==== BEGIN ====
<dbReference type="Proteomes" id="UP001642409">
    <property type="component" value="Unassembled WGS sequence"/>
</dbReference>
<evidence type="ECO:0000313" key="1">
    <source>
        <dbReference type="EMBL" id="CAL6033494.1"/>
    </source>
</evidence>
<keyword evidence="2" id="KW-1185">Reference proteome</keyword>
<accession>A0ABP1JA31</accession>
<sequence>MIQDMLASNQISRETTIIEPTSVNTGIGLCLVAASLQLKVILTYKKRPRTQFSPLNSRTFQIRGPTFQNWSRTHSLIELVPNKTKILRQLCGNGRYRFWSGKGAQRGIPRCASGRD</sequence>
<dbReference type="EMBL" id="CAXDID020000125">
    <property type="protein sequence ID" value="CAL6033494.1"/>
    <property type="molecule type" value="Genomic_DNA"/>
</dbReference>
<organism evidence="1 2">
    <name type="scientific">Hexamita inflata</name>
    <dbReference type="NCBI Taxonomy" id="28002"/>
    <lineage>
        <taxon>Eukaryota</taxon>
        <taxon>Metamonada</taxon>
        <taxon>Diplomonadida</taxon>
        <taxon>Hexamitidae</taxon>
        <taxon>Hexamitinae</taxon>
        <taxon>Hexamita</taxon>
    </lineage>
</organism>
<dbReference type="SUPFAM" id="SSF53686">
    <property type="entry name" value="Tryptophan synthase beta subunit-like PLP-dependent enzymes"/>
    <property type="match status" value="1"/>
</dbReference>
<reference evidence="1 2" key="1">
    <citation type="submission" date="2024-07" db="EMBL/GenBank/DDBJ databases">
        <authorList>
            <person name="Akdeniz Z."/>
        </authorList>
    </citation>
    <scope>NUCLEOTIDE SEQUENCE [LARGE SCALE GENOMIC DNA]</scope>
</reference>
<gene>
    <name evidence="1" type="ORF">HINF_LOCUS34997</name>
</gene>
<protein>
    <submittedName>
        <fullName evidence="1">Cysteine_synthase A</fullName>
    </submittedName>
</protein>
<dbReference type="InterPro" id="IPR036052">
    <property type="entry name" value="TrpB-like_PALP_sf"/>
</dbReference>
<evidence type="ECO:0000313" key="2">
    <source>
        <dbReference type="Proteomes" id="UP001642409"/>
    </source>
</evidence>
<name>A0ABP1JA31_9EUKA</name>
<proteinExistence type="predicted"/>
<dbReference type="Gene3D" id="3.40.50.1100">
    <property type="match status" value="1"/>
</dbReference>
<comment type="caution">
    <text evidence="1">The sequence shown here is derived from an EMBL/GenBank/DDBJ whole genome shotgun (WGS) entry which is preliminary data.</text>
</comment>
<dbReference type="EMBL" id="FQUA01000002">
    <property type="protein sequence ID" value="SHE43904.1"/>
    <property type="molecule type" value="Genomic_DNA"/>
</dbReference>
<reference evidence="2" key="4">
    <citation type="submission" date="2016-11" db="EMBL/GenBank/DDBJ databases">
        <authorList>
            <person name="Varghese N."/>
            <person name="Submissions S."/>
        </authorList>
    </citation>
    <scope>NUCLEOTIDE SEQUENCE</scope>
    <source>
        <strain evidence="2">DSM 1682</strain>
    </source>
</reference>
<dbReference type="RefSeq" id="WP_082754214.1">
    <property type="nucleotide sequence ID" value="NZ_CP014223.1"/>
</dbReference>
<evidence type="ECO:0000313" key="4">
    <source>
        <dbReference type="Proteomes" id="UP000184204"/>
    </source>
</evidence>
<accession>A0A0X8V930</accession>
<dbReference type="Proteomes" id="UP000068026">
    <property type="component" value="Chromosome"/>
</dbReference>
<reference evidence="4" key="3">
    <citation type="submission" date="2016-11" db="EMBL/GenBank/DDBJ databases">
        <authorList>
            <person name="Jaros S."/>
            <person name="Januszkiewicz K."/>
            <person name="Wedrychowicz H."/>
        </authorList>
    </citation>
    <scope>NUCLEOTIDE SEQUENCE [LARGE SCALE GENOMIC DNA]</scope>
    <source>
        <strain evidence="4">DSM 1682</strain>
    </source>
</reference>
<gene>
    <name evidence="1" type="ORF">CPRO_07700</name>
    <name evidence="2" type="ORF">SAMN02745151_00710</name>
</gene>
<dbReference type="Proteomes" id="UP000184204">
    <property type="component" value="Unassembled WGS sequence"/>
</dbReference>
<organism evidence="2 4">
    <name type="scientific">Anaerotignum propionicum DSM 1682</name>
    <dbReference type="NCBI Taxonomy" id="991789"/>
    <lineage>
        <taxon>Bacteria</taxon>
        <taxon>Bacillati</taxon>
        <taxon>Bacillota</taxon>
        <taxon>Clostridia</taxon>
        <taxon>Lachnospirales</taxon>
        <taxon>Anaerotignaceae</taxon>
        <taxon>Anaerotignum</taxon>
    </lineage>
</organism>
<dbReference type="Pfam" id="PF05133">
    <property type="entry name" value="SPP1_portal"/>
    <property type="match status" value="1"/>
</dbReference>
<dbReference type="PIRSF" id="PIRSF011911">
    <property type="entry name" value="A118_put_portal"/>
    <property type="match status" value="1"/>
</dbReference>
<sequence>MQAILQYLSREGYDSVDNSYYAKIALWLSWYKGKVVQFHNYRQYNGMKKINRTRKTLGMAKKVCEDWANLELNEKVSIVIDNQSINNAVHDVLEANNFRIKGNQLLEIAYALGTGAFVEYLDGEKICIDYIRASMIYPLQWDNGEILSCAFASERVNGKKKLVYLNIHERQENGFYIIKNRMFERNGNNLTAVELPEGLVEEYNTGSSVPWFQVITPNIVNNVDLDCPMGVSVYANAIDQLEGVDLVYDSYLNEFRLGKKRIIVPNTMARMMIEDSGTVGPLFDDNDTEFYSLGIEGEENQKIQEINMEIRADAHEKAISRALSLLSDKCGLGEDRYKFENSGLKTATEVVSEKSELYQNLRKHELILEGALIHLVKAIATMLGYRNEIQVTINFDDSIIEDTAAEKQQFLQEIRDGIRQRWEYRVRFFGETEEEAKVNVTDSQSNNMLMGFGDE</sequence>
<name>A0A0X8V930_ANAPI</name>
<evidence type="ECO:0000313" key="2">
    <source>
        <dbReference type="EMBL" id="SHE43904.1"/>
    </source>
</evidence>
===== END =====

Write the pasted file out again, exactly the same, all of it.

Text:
<dbReference type="Proteomes" id="UP001642409">
    <property type="component" value="Unassembled WGS sequence"/>
</dbReference>
<evidence type="ECO:0000313" key="1">
    <source>
        <dbReference type="EMBL" id="CAL6033494.1"/>
    </source>
</evidence>
<keyword evidence="2" id="KW-1185">Reference proteome</keyword>
<accession>A0ABP1JA31</accession>
<sequence>MIQDMLASNQISRETTIIEPTSVNTGIGLCLVAASLQLKVILTYKKRPRTQFSPLNSRTFQIRGPTFQNWSRTHSLIELVPNKTKILRQLCGNGRYRFWSGKGAQRGIPRCASGRD</sequence>
<dbReference type="EMBL" id="CAXDID020000125">
    <property type="protein sequence ID" value="CAL6033494.1"/>
    <property type="molecule type" value="Genomic_DNA"/>
</dbReference>
<organism evidence="1 2">
    <name type="scientific">Hexamita inflata</name>
    <dbReference type="NCBI Taxonomy" id="28002"/>
    <lineage>
        <taxon>Eukaryota</taxon>
        <taxon>Metamonada</taxon>
        <taxon>Diplomonadida</taxon>
        <taxon>Hexamitidae</taxon>
        <taxon>Hexamitinae</taxon>
        <taxon>Hexamita</taxon>
    </lineage>
</organism>
<dbReference type="SUPFAM" id="SSF53686">
    <property type="entry name" value="Tryptophan synthase beta subunit-like PLP-dependent enzymes"/>
    <property type="match status" value="1"/>
</dbReference>
<reference evidence="1 2" key="1">
    <citation type="submission" date="2024-07" db="EMBL/GenBank/DDBJ databases">
        <authorList>
            <person name="Akdeniz Z."/>
        </authorList>
    </citation>
    <scope>NUCLEOTIDE SEQUENCE [LARGE SCALE GENOMIC DNA]</scope>
</reference>
<gene>
    <name evidence="1" type="ORF">HINF_LOCUS34997</name>
</gene>
<protein>
    <submittedName>
        <fullName evidence="1">Cysteine_synthase A</fullName>
    </submittedName>
</protein>
<dbReference type="InterPro" id="IPR036052">
    <property type="entry name" value="TrpB-like_PALP_sf"/>
</dbReference>
<evidence type="ECO:0000313" key="2">
    <source>
        <dbReference type="Proteomes" id="UP001642409"/>
    </source>
</evidence>
<name>A0ABP1JA31_9EUKA</name>
<proteinExistence type="predicted"/>
<dbReference type="Gene3D" id="3.40.50.1100">
    <property type="match status" value="1"/>
</dbReference>
<comment type="caution">
    <text evidence="1">The sequence shown here is derived from an EMBL/GenBank/DDBJ whole genome shotgun (WGS) entry which is preliminary data.</text>
</comment>
<dbReference type="EMBL" id="FQUA01000002">
    <property type="protein sequence ID" value="SHE43904.1"/>
    <property type="molecule type" value="Genomic_DNA"/>
</dbReference>
<reference evidence="2" key="4">
    <citation type="submission" date="2016-11" db="EMBL/GenBank/DDBJ databases">
        <authorList>
            <person name="Varghese N."/>
            <person name="Submissions S."/>
        </authorList>
    </citation>
    <scope>NUCLEOTIDE SEQUENCE</scope>
    <source>
        <strain evidence="2">DSM 1682</strain>
    </source>
</reference>
<dbReference type="RefSeq" id="WP_082754214.1">
    <property type="nucleotide sequence ID" value="NZ_CP014223.1"/>
</dbReference>
<evidence type="ECO:0000313" key="4">
    <source>
        <dbReference type="Proteomes" id="UP000184204"/>
    </source>
</evidence>
<accession>A0A0X8V930</accession>
<dbReference type="Proteomes" id="UP000068026">
    <property type="component" value="Chromosome"/>
</dbReference>
<reference evidence="4" key="3">
    <citation type="submission" date="2016-11" db="EMBL/GenBank/DDBJ databases">
        <authorList>
            <person name="Jaros S."/>
            <person name="Januszkiewicz K."/>
            <person name="Wedrychowicz H."/>
        </authorList>
    </citation>
    <scope>NUCLEOTIDE SEQUENCE [LARGE SCALE GENOMIC DNA]</scope>
    <source>
        <strain evidence="4">DSM 1682</strain>
    </source>
</reference>
<gene>
    <name evidence="1" type="ORF">CPRO_07700</name>
    <name evidence="2" type="ORF">SAMN02745151_00710</name>
</gene>
<dbReference type="Proteomes" id="UP000184204">
    <property type="component" value="Unassembled WGS sequence"/>
</dbReference>
<organism evidence="2 4">
    <name type="scientific">Anaerotignum propionicum DSM 1682</name>
    <dbReference type="NCBI Taxonomy" id="991789"/>
    <lineage>
        <taxon>Bacteria</taxon>
        <taxon>Bacillati</taxon>
        <taxon>Bacillota</taxon>
        <taxon>Clostridia</taxon>
        <taxon>Lachnospirales</taxon>
        <taxon>Anaerotignaceae</taxon>
        <taxon>Anaerotignum</taxon>
    </lineage>
</organism>
<dbReference type="Pfam" id="PF05133">
    <property type="entry name" value="SPP1_portal"/>
    <property type="match status" value="1"/>
</dbReference>
<dbReference type="PIRSF" id="PIRSF011911">
    <property type="entry name" value="A118_put_portal"/>
    <property type="match status" value="1"/>
</dbReference>
<sequence>MQAILQYLSREGYDSVDNSYYAKIALWLSWYKGKVVQFHNYRQYNGMKKINRTRKTLGMAKKVCEDWANLELNEKVSIVIDNQSINNAVHDVLEANNFRIKGNQLLEIAYALGTGAFVEYLDGEKICIDYIRASMIYPLQWDNGEILSCAFASERVNGKKKLVYLNIHERQENGFYIIKNRMFERNGNNLTAVELPEGLVEEYNTGSSVPWFQVITPNIVNNVDLDCPMGVSVYANAIDQLEGVDLVYDSYLNEFRLGKKRIIVPNTMARMMIEDSGTVGPLFDDNDTEFYSLGIEGEENQKIQEINMEIRADAHEKAISRALSLLSDKCGLGEDRYKFENSGLKTATEVVSEKSELYQNLRKHELILEGALIHLVKAIATMLGYRNEIQVTINFDDSIIEDTAAEKQQFLQEIRDGIRQRWEYRVRFFGETEEEAKVNVTDSQSNNMLMGFGDE</sequence>
<name>A0A0X8V930_ANAPI</name>
<evidence type="ECO:0000313" key="2">
    <source>
        <dbReference type="EMBL" id="SHE43904.1"/>
    </source>
</evidence>